<p>Randomised clinical trials have shown the efficacy of computed tomography lung cancer screening, initiating discussions on whether and how to implement population-based screening programs. Due to smoking behaviour being the primary risk-factor for lung cancer and part of the criteria for determining screening eligibility, lung cancer screening is inherently risk-based. In fact, the selection of high-risk individuals has been shown to be essential in implementing lung cancer screening in a cost-effective manner. Furthermore, studies have shown that further risk-stratification may improve screening efficiency, allow personalisation of the screening interval and reduce health disparities. However, implementing risk-based lung cancer screening programs also requires overcoming a number of challenges. There are indications that risk-based approaches can negatively influence the trade-off between individual benefits and harms if not applied thoughtfully. Large-scale implementation of targeted, risk-based screening programs has been limited thus far. Consequently, questions remain on how to efficiently identify and invite high-risk individuals from the general population. Finally, while risk-based approaches may increase screening program efficiency, efficiency should be balanced with the overall impact of the screening program. In this review, we will address the opportunities and challenges in applying risk-stratification in different aspects of lung cancer screening programs, as well as the balance between screening program efficiency and impact.</p>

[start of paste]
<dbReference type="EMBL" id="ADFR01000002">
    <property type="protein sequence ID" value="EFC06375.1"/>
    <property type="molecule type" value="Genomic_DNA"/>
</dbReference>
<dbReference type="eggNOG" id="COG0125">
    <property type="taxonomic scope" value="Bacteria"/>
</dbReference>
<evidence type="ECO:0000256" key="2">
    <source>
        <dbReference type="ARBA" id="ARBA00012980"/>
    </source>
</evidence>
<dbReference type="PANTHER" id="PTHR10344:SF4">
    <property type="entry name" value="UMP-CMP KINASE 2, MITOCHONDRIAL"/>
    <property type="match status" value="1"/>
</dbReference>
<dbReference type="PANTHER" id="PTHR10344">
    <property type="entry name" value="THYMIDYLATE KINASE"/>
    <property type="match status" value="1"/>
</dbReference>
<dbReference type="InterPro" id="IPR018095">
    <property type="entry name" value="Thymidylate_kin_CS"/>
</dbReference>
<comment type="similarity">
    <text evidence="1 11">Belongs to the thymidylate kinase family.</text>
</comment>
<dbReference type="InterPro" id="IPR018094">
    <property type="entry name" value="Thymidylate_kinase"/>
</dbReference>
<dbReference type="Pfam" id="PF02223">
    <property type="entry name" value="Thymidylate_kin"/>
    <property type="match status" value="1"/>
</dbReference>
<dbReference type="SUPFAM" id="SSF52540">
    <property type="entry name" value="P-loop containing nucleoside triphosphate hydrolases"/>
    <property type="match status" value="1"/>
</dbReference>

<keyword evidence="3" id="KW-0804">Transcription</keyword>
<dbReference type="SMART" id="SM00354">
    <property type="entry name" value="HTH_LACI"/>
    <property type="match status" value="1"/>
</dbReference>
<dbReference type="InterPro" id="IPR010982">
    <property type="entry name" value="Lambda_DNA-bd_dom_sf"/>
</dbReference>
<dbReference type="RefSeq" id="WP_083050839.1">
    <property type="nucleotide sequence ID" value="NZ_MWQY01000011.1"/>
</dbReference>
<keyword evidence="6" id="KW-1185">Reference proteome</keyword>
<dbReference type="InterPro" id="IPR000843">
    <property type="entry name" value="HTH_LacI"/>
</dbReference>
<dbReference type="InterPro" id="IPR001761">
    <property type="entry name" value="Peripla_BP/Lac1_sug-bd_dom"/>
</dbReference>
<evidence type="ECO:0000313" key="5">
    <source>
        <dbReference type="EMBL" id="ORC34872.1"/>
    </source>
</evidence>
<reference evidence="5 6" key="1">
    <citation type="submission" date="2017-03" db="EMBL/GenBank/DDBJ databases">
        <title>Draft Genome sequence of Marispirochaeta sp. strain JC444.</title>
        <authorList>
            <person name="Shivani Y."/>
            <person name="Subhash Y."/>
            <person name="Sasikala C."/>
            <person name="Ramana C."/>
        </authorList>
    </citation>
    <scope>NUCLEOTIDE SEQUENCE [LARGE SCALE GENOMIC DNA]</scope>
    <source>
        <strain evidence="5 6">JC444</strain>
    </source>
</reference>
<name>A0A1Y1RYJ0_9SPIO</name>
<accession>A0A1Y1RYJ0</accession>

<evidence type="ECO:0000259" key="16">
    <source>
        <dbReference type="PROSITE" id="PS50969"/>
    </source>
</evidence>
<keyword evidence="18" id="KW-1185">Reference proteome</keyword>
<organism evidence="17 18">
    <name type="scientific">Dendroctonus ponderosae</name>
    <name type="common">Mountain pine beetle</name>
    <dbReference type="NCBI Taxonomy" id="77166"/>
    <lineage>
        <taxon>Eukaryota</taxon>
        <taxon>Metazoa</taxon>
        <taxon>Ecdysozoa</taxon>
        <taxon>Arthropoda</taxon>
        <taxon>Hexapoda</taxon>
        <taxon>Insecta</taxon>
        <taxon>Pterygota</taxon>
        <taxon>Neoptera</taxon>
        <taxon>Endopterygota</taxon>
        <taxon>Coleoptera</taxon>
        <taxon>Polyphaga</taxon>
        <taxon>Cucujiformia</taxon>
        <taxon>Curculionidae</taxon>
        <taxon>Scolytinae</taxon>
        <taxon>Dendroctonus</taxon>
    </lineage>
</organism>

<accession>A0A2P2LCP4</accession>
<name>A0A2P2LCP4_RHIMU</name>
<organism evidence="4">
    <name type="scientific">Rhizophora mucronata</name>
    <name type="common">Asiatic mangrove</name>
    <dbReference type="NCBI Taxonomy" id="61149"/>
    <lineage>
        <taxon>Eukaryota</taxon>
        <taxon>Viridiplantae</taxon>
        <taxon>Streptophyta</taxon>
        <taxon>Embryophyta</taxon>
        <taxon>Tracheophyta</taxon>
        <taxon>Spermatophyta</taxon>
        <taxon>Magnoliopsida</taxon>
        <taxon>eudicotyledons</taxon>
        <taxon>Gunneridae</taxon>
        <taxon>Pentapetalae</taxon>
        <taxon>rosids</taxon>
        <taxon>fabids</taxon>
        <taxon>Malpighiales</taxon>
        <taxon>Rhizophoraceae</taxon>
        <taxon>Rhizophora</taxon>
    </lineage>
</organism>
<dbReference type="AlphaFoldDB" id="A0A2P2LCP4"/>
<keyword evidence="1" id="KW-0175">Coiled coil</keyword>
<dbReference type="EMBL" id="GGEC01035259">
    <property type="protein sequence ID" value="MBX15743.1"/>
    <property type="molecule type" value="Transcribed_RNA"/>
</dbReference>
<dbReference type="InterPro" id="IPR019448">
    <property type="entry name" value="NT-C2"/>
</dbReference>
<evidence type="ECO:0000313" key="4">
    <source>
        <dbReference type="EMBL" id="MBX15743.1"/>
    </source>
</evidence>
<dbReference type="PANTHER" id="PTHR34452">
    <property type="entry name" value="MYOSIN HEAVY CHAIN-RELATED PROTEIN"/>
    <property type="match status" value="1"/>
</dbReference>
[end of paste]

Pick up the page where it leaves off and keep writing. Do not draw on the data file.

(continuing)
doi.org/10.1002/ijc.33578, hdl.handle.net/1765/135784
International Journal of Cancer
Erasmus MC: University Medical Center Rotterdam

K. (Kevin) ten Haaf, C.M. (Carlijn) van der Aalst, H.J. (Harry) de Koning, Rudolf Kaaks, & Martin C. Tammemägi. (2021). Personalising lung cancer screening. International Journal of Cancer, 149(2), 250–263. doi:10.1002/ijc.33578